While the global economy has overcome many of the effects of the financial crisis, slow growth, job losses in traditional sectors, and increasing inequality are testing the ability of governments in advanced economies like the United States and Germany to provide broad-based prosperity. A high-standard, rules-based international trading system and well-regulated financial markets will continue to be important drivers of economic growth and a focus of attention for governments and business alike.

A weekly round-up of news and happenings in German-American relations. Business and Economics Moelis & Co. names Bank of America’s Stefan Mueller to head investment banking in Germany. (Bloomberg) After Brexit, the Dax recovery rally continues. (FAZ) The International Monetary Fund on Wednesday said that Britain’s pending exit from the European Union is posing “a …Read More

A weekly round-up of news and happenings in German-American relations. Business and Economics German banks exploited a legal loophole that allowed two parties to claim ownership of the same shares. (Reuters) Volkswagen shareholders air grievances at their annual meeting. Management bonuses, sagging profits and an emissions scandal have all caused the company’s stock to plunge. …Read More

A weekly round-up of news and happenings in German-American relations. Business and Economics The prospect of Britons voting to leave the EU next week fueled global market upheaval on Tuesday, with investors rushing for safety and sending the UK currency and stocks to their lowest levels in months. (Financial Times) A vote to leave the …Read More

A weekly round-up of news and happenings in German-American relations. Business and Economics Progressing in the diesel scandal, Volkswagen is proceeding with the conversion of their diesel-powered vehicles. (FAZ) Yields in the Eurozone corporate bond market have hit new lows as the European Central Bank enters as a giant buyer. The ECB is forecasted to …Read More

The year 2016 has been characterized by growing uncertainty about the strength of the global economy: uncertainty about the ability of emerging markets—and especially China—to successfully address cyclical and structural weaknesses in their economies; uncertainty about the impact of the slowdown on advanced economies, namely the United States and Europe; and uncertainty about the impact …Read More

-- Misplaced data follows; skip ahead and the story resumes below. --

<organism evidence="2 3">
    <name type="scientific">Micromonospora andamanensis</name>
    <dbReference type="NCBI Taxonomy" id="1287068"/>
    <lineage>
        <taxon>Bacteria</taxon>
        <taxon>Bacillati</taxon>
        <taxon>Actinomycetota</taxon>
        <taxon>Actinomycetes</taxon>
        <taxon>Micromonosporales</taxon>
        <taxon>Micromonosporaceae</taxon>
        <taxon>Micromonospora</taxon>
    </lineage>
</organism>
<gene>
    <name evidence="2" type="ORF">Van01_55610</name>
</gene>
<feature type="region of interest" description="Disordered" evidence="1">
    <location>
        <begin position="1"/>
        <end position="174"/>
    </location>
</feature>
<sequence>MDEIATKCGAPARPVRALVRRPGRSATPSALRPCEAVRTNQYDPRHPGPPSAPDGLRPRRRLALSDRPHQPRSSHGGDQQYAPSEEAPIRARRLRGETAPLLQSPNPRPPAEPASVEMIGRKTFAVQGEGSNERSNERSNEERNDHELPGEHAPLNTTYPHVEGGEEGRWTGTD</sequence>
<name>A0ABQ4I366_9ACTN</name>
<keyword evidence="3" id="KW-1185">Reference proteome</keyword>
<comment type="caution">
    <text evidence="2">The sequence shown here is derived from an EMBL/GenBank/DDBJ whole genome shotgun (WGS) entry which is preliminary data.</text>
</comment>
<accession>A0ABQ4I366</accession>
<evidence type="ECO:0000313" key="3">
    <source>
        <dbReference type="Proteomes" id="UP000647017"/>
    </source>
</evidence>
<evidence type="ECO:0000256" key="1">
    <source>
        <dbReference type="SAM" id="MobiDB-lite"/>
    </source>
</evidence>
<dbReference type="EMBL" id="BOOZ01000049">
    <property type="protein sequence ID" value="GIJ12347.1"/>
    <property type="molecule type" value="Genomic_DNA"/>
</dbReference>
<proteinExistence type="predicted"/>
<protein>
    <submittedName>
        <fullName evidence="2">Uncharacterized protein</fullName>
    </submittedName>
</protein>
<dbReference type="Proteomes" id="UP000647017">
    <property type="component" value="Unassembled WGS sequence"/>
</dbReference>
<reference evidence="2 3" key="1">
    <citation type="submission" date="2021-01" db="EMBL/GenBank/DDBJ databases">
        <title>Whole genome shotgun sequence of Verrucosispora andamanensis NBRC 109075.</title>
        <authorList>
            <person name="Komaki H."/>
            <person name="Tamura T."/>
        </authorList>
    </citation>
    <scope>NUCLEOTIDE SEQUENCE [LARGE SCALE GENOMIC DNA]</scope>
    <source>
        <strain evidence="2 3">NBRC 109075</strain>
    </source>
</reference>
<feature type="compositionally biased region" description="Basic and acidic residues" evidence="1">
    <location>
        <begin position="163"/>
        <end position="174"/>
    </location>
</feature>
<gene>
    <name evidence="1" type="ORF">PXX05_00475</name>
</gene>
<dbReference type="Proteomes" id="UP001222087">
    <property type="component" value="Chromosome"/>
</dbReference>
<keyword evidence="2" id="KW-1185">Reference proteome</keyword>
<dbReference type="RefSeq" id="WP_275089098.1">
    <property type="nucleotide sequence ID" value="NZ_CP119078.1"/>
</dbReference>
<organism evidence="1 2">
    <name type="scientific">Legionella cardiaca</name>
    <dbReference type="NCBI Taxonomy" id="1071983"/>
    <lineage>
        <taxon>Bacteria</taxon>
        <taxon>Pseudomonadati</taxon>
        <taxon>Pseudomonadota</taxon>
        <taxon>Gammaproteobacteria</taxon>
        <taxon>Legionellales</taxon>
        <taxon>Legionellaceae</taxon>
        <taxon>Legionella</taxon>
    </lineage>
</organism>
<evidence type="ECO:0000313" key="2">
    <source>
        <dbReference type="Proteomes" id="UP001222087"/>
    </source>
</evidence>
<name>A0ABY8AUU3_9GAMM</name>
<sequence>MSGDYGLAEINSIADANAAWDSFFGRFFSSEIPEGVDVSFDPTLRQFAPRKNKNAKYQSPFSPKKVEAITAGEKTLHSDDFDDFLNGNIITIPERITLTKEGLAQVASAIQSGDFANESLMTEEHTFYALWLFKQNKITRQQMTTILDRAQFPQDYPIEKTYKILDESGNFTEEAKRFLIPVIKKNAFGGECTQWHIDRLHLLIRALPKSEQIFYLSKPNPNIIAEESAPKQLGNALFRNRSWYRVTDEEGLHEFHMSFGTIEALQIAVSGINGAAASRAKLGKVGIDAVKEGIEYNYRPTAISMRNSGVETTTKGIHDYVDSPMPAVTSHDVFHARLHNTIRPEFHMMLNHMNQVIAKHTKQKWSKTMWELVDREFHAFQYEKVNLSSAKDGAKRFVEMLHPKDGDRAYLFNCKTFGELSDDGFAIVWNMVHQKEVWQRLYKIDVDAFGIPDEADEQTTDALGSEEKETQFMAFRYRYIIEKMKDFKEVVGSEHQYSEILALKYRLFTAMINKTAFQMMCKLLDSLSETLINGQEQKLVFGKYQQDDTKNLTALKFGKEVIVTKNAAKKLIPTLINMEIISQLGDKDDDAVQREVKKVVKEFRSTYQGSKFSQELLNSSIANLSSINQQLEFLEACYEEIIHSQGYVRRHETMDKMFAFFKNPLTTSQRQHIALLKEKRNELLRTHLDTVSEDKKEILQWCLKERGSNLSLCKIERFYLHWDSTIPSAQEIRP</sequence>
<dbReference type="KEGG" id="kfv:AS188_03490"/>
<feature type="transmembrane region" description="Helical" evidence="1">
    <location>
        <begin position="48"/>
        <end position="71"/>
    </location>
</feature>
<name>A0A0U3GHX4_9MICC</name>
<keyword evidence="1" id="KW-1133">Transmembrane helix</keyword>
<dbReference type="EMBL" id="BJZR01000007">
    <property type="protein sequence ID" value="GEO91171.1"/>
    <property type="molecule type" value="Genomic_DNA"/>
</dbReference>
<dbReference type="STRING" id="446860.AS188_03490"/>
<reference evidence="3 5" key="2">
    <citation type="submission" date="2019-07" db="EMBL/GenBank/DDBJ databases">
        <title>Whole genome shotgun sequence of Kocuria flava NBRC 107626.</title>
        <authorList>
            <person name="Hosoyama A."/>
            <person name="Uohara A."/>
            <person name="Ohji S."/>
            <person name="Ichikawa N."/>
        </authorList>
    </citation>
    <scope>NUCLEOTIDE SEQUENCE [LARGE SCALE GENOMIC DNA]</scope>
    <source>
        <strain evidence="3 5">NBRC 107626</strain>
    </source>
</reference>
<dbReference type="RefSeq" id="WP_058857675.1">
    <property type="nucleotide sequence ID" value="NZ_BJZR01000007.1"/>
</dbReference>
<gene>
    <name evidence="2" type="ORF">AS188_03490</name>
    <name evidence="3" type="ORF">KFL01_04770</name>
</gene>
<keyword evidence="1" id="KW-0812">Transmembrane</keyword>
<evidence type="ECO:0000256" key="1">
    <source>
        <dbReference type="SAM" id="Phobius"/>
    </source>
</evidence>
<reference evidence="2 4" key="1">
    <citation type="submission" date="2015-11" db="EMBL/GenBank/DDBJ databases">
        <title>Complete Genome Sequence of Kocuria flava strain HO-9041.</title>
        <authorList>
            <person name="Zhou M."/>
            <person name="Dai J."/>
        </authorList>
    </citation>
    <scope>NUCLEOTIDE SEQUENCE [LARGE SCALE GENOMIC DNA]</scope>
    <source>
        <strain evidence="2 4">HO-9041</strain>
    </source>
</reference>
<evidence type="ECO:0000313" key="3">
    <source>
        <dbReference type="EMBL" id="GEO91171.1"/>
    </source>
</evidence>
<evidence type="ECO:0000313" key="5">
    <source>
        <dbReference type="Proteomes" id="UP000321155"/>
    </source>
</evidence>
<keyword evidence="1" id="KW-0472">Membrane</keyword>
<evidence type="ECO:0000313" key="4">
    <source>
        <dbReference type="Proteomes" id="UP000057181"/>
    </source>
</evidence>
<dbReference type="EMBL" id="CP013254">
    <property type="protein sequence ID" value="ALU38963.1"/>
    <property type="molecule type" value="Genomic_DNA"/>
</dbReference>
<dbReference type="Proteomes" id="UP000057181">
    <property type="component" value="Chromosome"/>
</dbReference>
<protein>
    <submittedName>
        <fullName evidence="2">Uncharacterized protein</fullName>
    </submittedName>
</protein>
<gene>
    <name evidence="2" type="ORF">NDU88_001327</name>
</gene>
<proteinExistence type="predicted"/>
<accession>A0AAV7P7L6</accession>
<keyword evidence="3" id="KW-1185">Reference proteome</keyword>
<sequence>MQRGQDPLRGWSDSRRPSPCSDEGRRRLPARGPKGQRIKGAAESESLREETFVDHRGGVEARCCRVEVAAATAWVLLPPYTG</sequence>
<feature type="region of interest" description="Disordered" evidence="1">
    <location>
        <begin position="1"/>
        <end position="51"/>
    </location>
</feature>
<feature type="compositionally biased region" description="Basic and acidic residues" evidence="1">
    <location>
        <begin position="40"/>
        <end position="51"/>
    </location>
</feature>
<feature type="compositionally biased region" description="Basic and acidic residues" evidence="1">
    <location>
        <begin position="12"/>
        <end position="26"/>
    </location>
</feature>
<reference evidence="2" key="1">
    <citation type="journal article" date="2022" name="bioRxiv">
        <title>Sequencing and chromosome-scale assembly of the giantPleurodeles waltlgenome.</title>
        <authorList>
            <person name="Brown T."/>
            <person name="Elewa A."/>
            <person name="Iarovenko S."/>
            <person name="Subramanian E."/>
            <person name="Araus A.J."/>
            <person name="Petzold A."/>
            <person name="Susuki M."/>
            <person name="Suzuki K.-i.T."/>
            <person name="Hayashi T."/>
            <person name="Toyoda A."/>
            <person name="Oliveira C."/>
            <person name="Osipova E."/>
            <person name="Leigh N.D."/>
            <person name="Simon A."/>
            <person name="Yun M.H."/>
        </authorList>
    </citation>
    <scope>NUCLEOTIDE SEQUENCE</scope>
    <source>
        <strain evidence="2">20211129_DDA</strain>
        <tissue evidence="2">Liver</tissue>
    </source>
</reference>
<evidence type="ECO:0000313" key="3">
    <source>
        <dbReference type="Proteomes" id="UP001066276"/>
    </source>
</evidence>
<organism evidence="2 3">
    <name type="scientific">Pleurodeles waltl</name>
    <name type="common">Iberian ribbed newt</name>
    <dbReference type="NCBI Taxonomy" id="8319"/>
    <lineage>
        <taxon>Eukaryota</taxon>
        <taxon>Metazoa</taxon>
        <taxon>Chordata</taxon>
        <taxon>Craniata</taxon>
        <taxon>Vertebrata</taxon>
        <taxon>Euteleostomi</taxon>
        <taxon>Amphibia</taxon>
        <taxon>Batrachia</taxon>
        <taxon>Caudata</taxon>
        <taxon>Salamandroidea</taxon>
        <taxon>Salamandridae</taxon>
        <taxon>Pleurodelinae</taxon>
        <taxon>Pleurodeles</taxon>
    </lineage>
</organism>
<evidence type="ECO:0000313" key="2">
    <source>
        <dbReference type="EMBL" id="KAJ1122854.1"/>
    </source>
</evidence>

Thomas Hinz

Prof. Dr. Thomas Hinz is a DAAD/AICGS Research Fellow from May 1 to June 30, 2016. His research at AICGS focuses on the contexts of ethnic discrimination in rental housing markets. Based on rich empirical data from field experiments, he investigates different forms of discrimination against migrants with a Turkish background when they apply for …Read More

Immediately after the IMF/World Bank Spring Meetings, AICGS Non-resident Senior Fellow Peter Rashish dials in from across the Atlantic for a discussion with AICGS Senior Fellow Alexander Privitera on the questions and concerns that emerged from the gathering in Washington. Amid a dimmed growth outlook for the global economy, there are multiple challenges ahead for …Read More

Trudeaumania 2.0—the sense of hope and optimism once again coming from a young, liberal prime minister north of the border—has so far found greatest resonance in concrete steps like an openness to refugees, a gender-balanced cabinet, and climate change activism. The new Canadian government’s decision to increase government spending by nearly $100 billion over six …Read More

German finance minister Wolfgang Schäuble was forced by Jens Weidmann,  president of the powerful Bundesbank, to publicly state that he fully respects the independence of the European Central Bank (ECB) and its decisions, thus ending a week of controversy about the unconventional monetary policies of the ECB. Schäuble had previously stepped up his criticism of …Read More

For most Germans, renting their homes is nothing unusual. The country has developed an affordable, well-functioning rental market and a longstanding reputation as a nation of renters, as the rate of homeownership has remained stubbornly low (43 percent in 2013) when compared with the U.S. (65 percent in 2013).[1] The story often told is that …Read More

Page 10 of 50« First...91011...20...Last »